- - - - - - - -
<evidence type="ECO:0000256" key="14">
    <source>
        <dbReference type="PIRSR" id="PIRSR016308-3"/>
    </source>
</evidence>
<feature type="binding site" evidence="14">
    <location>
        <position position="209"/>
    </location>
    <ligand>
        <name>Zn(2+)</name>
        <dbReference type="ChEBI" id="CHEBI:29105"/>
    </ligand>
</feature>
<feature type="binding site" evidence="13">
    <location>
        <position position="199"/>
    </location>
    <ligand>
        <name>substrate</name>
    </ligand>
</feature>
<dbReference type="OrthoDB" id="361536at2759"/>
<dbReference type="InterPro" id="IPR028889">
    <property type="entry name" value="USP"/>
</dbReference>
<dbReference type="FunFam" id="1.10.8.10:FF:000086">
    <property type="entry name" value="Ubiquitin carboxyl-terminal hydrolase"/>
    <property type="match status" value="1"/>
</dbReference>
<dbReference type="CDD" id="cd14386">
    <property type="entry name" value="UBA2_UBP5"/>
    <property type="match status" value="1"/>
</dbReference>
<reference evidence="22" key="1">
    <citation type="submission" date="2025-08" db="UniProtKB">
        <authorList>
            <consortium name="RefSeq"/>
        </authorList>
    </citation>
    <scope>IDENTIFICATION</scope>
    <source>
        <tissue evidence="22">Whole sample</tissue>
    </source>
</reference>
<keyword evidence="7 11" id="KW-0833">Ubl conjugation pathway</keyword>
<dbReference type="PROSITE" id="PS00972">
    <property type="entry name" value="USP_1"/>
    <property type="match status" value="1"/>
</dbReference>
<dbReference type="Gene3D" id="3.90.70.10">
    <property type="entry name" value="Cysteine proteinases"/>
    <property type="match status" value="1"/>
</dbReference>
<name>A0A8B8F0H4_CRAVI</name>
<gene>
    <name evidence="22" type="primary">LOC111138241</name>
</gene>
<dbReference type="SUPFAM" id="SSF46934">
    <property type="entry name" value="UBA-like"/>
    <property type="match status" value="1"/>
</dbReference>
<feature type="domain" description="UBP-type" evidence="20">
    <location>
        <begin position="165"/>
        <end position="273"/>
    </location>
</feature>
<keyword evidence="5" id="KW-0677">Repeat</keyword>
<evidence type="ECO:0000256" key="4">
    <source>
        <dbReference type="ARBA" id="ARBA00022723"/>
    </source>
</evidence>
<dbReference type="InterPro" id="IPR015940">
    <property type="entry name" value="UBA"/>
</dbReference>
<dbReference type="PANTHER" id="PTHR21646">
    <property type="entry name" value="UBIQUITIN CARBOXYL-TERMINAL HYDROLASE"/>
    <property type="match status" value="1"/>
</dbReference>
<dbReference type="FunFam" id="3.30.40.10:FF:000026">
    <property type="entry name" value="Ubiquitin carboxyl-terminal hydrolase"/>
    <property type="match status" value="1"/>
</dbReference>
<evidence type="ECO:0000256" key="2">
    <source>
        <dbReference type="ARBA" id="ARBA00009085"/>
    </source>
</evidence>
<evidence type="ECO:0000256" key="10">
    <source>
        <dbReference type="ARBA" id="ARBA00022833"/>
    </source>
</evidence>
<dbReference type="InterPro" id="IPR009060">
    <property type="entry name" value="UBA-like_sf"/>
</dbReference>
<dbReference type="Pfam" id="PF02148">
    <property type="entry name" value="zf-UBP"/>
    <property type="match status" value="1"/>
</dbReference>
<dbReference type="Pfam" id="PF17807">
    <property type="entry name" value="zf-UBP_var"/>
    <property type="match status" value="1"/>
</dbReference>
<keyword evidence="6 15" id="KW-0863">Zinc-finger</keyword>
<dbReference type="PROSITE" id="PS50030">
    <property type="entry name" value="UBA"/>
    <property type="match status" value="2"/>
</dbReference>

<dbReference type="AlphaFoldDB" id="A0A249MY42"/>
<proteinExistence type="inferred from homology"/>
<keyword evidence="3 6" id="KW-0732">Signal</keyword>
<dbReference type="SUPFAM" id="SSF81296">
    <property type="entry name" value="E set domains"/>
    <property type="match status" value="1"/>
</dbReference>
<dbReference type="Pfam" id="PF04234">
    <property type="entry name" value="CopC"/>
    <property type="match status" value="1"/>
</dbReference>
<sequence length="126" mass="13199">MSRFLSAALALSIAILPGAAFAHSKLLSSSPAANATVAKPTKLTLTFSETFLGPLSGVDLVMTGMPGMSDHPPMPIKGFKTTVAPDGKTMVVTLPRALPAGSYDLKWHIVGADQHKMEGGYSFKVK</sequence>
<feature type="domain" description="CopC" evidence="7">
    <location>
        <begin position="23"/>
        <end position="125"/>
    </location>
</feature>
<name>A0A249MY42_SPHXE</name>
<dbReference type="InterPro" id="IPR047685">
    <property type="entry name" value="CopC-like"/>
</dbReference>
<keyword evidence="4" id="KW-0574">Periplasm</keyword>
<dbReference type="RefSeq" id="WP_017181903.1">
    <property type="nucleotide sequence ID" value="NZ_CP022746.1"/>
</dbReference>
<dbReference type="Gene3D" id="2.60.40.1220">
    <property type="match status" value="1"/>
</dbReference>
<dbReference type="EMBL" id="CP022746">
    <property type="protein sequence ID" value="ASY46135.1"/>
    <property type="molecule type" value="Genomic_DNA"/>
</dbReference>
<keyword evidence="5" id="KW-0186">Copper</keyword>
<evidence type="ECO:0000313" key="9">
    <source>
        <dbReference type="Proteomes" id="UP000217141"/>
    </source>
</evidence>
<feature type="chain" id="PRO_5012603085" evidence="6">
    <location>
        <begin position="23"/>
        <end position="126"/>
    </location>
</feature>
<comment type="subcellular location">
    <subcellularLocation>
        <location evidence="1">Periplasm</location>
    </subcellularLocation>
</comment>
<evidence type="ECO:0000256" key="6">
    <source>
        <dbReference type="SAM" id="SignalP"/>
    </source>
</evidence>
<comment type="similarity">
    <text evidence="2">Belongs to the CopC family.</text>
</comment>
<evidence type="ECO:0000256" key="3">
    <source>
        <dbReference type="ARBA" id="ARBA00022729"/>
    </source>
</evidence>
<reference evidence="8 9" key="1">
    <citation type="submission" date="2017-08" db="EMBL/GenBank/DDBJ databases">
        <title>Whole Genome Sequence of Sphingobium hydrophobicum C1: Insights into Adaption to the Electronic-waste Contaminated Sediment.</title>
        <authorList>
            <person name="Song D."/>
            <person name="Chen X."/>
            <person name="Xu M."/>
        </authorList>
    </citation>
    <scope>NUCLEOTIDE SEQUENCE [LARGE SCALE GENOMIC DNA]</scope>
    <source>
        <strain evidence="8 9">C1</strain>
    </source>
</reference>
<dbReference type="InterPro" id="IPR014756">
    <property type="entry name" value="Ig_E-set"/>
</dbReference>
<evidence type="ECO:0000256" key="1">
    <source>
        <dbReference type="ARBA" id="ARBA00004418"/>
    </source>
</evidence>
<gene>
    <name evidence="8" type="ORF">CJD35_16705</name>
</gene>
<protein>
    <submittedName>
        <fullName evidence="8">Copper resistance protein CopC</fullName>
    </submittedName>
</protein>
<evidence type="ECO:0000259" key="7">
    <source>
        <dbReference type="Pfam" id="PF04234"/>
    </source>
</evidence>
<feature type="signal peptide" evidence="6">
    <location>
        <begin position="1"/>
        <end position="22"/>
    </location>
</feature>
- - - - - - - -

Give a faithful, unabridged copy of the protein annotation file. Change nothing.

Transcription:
<evidence type="ECO:0000256" key="14">
    <source>
        <dbReference type="PIRSR" id="PIRSR016308-3"/>
    </source>
</evidence>
<feature type="binding site" evidence="14">
    <location>
        <position position="209"/>
    </location>
    <ligand>
        <name>Zn(2+)</name>
        <dbReference type="ChEBI" id="CHEBI:29105"/>
    </ligand>
</feature>
<feature type="binding site" evidence="13">
    <location>
        <position position="199"/>
    </location>
    <ligand>
        <name>substrate</name>
    </ligand>
</feature>
<dbReference type="OrthoDB" id="361536at2759"/>
<dbReference type="InterPro" id="IPR028889">
    <property type="entry name" value="USP"/>
</dbReference>
<dbReference type="FunFam" id="1.10.8.10:FF:000086">
    <property type="entry name" value="Ubiquitin carboxyl-terminal hydrolase"/>
    <property type="match status" value="1"/>
</dbReference>
<dbReference type="CDD" id="cd14386">
    <property type="entry name" value="UBA2_UBP5"/>
    <property type="match status" value="1"/>
</dbReference>
<reference evidence="22" key="1">
    <citation type="submission" date="2025-08" db="UniProtKB">
        <authorList>
            <consortium name="RefSeq"/>
        </authorList>
    </citation>
    <scope>IDENTIFICATION</scope>
    <source>
        <tissue evidence="22">Whole sample</tissue>
    </source>
</reference>
<keyword evidence="7 11" id="KW-0833">Ubl conjugation pathway</keyword>
<dbReference type="PROSITE" id="PS00972">
    <property type="entry name" value="USP_1"/>
    <property type="match status" value="1"/>
</dbReference>
<dbReference type="Gene3D" id="3.90.70.10">
    <property type="entry name" value="Cysteine proteinases"/>
    <property type="match status" value="1"/>
</dbReference>
<name>A0A8B8F0H4_CRAVI</name>
<gene>
    <name evidence="22" type="primary">LOC111138241</name>
</gene>
<dbReference type="SUPFAM" id="SSF46934">
    <property type="entry name" value="UBA-like"/>
    <property type="match status" value="1"/>
</dbReference>
<feature type="domain" description="UBP-type" evidence="20">
    <location>
        <begin position="165"/>
        <end position="273"/>
    </location>
</feature>
<keyword evidence="5" id="KW-0677">Repeat</keyword>
<evidence type="ECO:0000256" key="4">
    <source>
        <dbReference type="ARBA" id="ARBA00022723"/>
    </source>
</evidence>
<dbReference type="InterPro" id="IPR015940">
    <property type="entry name" value="UBA"/>
</dbReference>
<dbReference type="PANTHER" id="PTHR21646">
    <property type="entry name" value="UBIQUITIN CARBOXYL-TERMINAL HYDROLASE"/>
    <property type="match status" value="1"/>
</dbReference>
<dbReference type="FunFam" id="3.30.40.10:FF:000026">
    <property type="entry name" value="Ubiquitin carboxyl-terminal hydrolase"/>
    <property type="match status" value="1"/>
</dbReference>
<evidence type="ECO:0000256" key="2">
    <source>
        <dbReference type="ARBA" id="ARBA00009085"/>
    </source>
</evidence>
<evidence type="ECO:0000256" key="10">
    <source>
        <dbReference type="ARBA" id="ARBA00022833"/>
    </source>
</evidence>
<dbReference type="InterPro" id="IPR009060">
    <property type="entry name" value="UBA-like_sf"/>
</dbReference>
<dbReference type="Pfam" id="PF02148">
    <property type="entry name" value="zf-UBP"/>
    <property type="match status" value="1"/>
</dbReference>
<dbReference type="Pfam" id="PF17807">
    <property type="entry name" value="zf-UBP_var"/>
    <property type="match status" value="1"/>
</dbReference>
<keyword evidence="6 15" id="KW-0863">Zinc-finger</keyword>
<dbReference type="PROSITE" id="PS50030">
    <property type="entry name" value="UBA"/>
    <property type="match status" value="2"/>
</dbReference>

<dbReference type="AlphaFoldDB" id="A0A249MY42"/>
<proteinExistence type="inferred from homology"/>
<keyword evidence="3 6" id="KW-0732">Signal</keyword>
<dbReference type="SUPFAM" id="SSF81296">
    <property type="entry name" value="E set domains"/>
    <property type="match status" value="1"/>
</dbReference>
<dbReference type="Pfam" id="PF04234">
    <property type="entry name" value="CopC"/>
    <property type="match status" value="1"/>
</dbReference>
<sequence length="126" mass="13199">MSRFLSAALALSIAILPGAAFAHSKLLSSSPAANATVAKPTKLTLTFSETFLGPLSGVDLVMTGMPGMSDHPPMPIKGFKTTVAPDGKTMVVTLPRALPAGSYDLKWHIVGADQHKMEGGYSFKVK</sequence>
<feature type="domain" description="CopC" evidence="7">
    <location>
        <begin position="23"/>
        <end position="125"/>
    </location>
</feature>
<name>A0A249MY42_SPHXE</name>
<dbReference type="InterPro" id="IPR047685">
    <property type="entry name" value="CopC-like"/>
</dbReference>
<keyword evidence="4" id="KW-0574">Periplasm</keyword>
<dbReference type="RefSeq" id="WP_017181903.1">
    <property type="nucleotide sequence ID" value="NZ_CP022746.1"/>
</dbReference>
<dbReference type="Gene3D" id="2.60.40.1220">
    <property type="match status" value="1"/>
</dbReference>
<dbReference type="EMBL" id="CP022746">
    <property type="protein sequence ID" value="ASY46135.1"/>
    <property type="molecule type" value="Genomic_DNA"/>
</dbReference>
<keyword evidence="5" id="KW-0186">Copper</keyword>
<evidence type="ECO:0000313" key="9">
    <source>
        <dbReference type="Proteomes" id="UP000217141"/>
    </source>
</evidence>
<feature type="chain" id="PRO_5012603085" evidence="6">
    <location>
        <begin position="23"/>
        <end position="126"/>
    </location>
</feature>
<comment type="subcellular location">
    <subcellularLocation>
        <location evidence="1">Periplasm</location>
    </subcellularLocation>
</comment>
<evidence type="ECO:0000256" key="6">
    <source>
        <dbReference type="SAM" id="SignalP"/>
    </source>
</evidence>
<comment type="similarity">
    <text evidence="2">Belongs to the CopC family.</text>
</comment>
<evidence type="ECO:0000256" key="3">
    <source>
        <dbReference type="ARBA" id="ARBA00022729"/>
    </source>
</evidence>
<reference evidence="8 9" key="1">
    <citation type="submission" date="2017-08" db="EMBL/GenBank/DDBJ databases">
        <title>Whole Genome Sequence of Sphingobium hydrophobicum C1: Insights into Adaption to the Electronic-waste Contaminated Sediment.</title>
        <authorList>
            <person name="Song D."/>
            <person name="Chen X."/>
            <person name="Xu M."/>
        </authorList>
    </citation>
    <scope>NUCLEOTIDE SEQUENCE [LARGE SCALE GENOMIC DNA]</scope>
    <source>
        <strain evidence="8 9">C1</strain>
    </source>
</reference>
<dbReference type="InterPro" id="IPR014756">
    <property type="entry name" value="Ig_E-set"/>
</dbReference>
<evidence type="ECO:0000256" key="1">
    <source>
        <dbReference type="ARBA" id="ARBA00004418"/>
    </source>
</evidence>
<gene>
    <name evidence="8" type="ORF">CJD35_16705</name>
</gene>
<protein>
    <submittedName>
        <fullName evidence="8">Copper resistance protein CopC</fullName>
    </submittedName>
</protein>
<evidence type="ECO:0000259" key="7">
    <source>
        <dbReference type="Pfam" id="PF04234"/>
    </source>
</evidence>
<feature type="signal peptide" evidence="6">
    <location>
        <begin position="1"/>
        <end position="22"/>
    </location>
</feature>